Within a small territory, Albanian nature is amazing. The country is home to fourteen National Parks, all of them with something unique to offer. Divjaka National Park is the most western nesting point in Europe for the Dalmatian Pelican, an endangered species and draw for many birdwatchers.
In the southern Albania, Butrint National Park is also a protected wetland due to its high diversity of flora and fauna. An added treasure nestled among the “jungle” of laurels and tall trees are the archaeological remains of the ancient city of Butrint.
Llogara National Park is located more than 1000 meters above sea level and is only a short distance for the inviting beaches of the Albanian Riviera, where visitors combine the pleasures of the fresh mountain air and the warmth of the sea. The clear, blue waters of the Adriatic and Ionian
Seas will entice you with both their scenic vistas and the culinary delights they provide. The cliffs of Llogara are internationally recognized as one of the best places in the Balkans for air sports competitions such as paragliding. Many other outdoor adventures are also available in Albania, such as trekking, mountain climbing, hiking, skiing, rafting, kayaking, bird watching, fishing, mountain biking and more. Rivers crisscross this land and offer both the beauty of the canyons they have carved and the opportunity to traverse them via raft, kayak, or canoe.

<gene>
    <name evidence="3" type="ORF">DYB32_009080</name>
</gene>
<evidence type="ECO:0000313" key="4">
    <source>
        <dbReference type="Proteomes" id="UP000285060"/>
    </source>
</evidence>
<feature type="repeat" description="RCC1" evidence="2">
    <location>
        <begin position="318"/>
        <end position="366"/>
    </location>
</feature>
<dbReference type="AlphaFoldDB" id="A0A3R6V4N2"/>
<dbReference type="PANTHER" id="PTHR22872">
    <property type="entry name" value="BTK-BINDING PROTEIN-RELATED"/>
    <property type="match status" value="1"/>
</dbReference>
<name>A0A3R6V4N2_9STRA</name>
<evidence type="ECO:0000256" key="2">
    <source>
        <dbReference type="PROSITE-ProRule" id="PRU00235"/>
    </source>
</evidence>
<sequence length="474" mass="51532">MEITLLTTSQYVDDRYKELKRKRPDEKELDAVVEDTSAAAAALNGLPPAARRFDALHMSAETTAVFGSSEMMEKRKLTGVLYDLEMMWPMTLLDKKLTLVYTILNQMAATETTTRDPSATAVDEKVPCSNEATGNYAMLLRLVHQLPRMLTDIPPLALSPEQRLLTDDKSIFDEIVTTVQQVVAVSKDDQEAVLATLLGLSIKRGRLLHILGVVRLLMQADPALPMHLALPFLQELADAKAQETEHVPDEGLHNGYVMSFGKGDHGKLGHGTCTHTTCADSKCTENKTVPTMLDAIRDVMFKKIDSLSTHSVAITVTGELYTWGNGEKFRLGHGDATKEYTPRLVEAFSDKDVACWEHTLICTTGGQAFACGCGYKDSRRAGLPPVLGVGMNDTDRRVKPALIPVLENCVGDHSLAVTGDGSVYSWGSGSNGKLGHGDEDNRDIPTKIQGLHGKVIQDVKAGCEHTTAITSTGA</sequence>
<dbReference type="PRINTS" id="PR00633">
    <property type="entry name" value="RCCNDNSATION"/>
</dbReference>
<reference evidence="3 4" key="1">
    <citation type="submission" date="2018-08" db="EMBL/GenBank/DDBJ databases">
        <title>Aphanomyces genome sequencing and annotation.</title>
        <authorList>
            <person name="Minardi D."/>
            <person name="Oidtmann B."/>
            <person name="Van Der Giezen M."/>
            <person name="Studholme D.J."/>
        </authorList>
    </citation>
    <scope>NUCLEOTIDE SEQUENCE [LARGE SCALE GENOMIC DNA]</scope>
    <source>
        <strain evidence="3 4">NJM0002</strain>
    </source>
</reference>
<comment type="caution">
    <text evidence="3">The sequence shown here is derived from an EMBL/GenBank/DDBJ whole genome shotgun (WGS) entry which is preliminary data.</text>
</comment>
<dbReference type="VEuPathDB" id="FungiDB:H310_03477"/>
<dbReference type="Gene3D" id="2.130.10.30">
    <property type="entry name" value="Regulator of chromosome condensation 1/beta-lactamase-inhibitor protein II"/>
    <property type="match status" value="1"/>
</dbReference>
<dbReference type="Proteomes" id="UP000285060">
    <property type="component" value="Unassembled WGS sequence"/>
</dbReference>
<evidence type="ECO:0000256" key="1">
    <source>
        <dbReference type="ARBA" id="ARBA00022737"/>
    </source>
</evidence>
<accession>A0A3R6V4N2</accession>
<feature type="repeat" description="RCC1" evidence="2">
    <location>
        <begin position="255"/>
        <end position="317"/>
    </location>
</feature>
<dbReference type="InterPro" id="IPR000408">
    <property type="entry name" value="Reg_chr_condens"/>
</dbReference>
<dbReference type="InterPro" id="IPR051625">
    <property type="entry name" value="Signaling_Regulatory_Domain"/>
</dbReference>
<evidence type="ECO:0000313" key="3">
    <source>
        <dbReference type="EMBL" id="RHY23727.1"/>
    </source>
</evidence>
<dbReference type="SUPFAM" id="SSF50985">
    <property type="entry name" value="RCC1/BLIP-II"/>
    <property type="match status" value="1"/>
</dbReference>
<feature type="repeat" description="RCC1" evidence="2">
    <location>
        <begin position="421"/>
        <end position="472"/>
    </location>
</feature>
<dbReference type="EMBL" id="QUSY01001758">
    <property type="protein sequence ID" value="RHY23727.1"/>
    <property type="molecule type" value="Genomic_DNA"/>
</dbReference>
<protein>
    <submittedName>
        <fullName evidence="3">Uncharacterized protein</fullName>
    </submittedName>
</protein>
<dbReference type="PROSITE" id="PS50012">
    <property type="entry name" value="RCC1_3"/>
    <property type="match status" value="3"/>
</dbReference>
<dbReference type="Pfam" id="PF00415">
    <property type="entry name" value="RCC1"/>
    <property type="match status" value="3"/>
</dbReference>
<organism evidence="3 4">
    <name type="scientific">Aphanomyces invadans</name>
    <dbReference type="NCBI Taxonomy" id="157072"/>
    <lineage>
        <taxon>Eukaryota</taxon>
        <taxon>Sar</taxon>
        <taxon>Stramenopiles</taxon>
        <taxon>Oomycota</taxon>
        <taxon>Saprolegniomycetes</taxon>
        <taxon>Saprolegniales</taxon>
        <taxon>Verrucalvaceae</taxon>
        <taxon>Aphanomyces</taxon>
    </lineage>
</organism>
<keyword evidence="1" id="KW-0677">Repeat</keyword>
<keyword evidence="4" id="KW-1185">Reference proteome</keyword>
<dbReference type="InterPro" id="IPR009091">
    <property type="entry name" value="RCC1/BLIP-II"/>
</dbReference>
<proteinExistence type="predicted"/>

Visitors can organize these activities through the different travel agencies that specialize in outdoor and adventure tourism.
Albania is a mountainous country, with the highest peak, Mount Korabi (Dibra district), towering 2,751 m above sea level. Albania’s highlands offer travelers a variety of opportunities, from spelunking to skiing. Some of the areas renowned for outdoor activities are: Dajti, Llogara, Dardha, Bozdoveci, Voskopoja, Valbona, and Thethi.